Mina Loy’s ”Feminist Manifesto”: The Shifting Voice of the Futurist-Feminist Persona

Karabulut T.

The 11th International IDEA Conference on Literature, Language and Cultural Studies in Turkey, Ankara, Turkey, 12 - 14 April 2017

  • Publication Type: Conference Paper / Summary Text
  • City: Ankara
  • Country: Turkey



The British avant-garde poet and artist Mina Loy emerges as an extravagant and revolutionary female figure illuminating the social and political concerns of the early modernist period. Her works address issues of gender, stereotypical woman images, the female body, and sexuality. She is associated with various artistic movements, such as Surrealism, Dadaism and Imagism and particularly Futurism, an Italian movement launched with Filippo Tommaso Marinetti’s “Futurist Manifesto” in 1909. The Futurists’ declarations reject the past, its nostalgia and artistic and political traditions, and call for the destruction of institutions which preserve these traditions, such as libraries, museums and academies. Embracing ideas of dynamism, technology, industrialization and war, the futurists also fantasize a womanless world, and aggressively attack feminism and moralism.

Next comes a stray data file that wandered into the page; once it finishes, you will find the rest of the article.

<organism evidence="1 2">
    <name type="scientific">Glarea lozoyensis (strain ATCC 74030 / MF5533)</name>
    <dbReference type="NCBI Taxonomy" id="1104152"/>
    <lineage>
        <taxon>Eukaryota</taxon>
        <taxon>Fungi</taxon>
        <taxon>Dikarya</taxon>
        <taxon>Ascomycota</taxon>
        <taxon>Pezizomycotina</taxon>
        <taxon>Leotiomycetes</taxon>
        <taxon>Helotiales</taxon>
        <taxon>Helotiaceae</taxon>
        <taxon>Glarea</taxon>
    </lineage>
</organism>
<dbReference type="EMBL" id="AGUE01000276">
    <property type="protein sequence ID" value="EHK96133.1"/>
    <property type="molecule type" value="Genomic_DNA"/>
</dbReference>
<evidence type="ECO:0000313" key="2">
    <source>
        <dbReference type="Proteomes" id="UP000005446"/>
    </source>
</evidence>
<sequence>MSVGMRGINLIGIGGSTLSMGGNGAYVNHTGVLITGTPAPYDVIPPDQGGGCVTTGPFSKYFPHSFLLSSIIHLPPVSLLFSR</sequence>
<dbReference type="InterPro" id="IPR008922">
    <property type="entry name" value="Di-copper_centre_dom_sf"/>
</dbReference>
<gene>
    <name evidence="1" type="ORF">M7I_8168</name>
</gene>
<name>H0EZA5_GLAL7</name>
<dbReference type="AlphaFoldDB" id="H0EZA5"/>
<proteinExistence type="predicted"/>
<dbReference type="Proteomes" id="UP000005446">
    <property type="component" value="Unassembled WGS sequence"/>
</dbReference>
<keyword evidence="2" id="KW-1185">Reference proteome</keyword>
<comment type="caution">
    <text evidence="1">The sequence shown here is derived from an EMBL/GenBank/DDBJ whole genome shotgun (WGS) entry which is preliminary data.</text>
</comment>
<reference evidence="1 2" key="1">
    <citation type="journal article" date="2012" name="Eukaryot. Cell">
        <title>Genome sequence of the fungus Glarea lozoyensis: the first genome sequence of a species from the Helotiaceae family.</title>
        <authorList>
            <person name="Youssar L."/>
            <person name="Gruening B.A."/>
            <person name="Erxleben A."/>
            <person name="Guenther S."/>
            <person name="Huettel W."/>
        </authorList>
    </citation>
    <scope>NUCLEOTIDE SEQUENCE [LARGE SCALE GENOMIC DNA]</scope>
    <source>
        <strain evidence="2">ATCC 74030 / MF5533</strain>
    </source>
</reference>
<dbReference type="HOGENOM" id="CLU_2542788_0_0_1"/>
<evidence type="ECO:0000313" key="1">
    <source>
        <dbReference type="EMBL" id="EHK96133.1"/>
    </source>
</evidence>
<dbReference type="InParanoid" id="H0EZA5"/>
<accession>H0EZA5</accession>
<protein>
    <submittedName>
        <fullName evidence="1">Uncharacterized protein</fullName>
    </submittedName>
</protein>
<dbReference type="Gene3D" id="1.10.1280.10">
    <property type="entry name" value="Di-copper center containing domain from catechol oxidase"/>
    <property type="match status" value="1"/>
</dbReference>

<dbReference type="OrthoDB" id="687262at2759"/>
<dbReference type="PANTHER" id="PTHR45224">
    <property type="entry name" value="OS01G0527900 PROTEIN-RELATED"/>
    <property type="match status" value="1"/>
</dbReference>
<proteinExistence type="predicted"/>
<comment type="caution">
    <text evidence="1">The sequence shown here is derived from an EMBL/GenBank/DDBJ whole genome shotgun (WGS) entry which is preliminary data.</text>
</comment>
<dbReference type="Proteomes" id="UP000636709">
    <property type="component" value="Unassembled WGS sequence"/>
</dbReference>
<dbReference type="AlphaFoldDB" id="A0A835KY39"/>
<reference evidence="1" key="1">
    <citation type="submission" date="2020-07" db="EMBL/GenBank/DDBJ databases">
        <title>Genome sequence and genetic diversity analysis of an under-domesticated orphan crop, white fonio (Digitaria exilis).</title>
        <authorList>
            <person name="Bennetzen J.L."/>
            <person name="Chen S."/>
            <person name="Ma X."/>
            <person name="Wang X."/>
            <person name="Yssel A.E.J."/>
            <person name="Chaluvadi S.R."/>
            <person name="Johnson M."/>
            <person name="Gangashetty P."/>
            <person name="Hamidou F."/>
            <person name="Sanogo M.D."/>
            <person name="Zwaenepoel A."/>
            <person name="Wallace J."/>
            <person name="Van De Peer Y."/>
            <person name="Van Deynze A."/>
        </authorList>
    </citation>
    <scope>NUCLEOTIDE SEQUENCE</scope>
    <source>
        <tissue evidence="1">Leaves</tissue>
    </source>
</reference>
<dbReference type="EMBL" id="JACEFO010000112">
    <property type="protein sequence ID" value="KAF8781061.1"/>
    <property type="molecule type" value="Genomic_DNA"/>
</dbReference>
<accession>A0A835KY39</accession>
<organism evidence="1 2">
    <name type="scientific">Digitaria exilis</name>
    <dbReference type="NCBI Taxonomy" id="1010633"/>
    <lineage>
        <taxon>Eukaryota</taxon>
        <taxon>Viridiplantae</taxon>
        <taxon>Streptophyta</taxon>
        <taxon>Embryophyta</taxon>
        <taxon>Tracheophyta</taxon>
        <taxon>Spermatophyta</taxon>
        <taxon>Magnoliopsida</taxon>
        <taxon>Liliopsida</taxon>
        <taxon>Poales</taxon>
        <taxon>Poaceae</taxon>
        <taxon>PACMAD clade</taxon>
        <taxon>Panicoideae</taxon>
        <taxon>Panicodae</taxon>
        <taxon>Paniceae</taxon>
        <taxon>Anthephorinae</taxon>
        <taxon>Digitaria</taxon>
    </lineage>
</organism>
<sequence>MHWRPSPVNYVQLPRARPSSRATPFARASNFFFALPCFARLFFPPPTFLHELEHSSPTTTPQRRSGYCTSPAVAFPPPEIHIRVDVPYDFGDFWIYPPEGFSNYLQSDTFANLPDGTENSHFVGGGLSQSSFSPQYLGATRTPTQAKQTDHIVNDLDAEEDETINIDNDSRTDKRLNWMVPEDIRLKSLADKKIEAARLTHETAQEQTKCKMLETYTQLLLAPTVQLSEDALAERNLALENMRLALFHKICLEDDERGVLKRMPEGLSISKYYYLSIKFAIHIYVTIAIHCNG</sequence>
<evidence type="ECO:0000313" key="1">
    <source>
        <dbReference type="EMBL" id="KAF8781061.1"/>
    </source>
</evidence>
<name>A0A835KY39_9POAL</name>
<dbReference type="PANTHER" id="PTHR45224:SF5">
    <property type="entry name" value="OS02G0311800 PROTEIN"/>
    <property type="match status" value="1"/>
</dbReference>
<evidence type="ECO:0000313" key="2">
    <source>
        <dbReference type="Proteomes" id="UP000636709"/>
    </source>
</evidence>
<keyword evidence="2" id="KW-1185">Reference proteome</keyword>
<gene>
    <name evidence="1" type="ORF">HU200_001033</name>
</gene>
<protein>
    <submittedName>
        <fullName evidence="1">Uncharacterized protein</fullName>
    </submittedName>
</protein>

Loy was initially inspired by the sentiments of Futurism and drafted a text in her own futurist rhetoric, “Aphorisms on Futurism”; but soon moved away from the movement due to its extreme misogynistic and egotistical views. Her idiosyncratic prose-poem “Feminist Manifesto” outlines an agenda, presumably written as a response to Marinetti’s “Futurist Manifesto,” which replaces the “futurist” voice of the narrator with a “feminist” one. It addresses women to galvanize them against the subordinate position of women in society by declaring men and women as “not equal” but “enemies”; and to critique this position as a complex product of culturally embedded male misogyny and women’s self-perceptions. This paper will examine, in terms of various concepts of “feminine writing” (with reference to Cixous, Irigaray, Kristeva, Ettinger and Pollock) how the narrative voice in Loy’s “Feminist Manifesto” shifts between “futurist” and “feminist,” and addresses its “ideal reader” in order to problematize Marinetti’s “Futurist Manifesto.”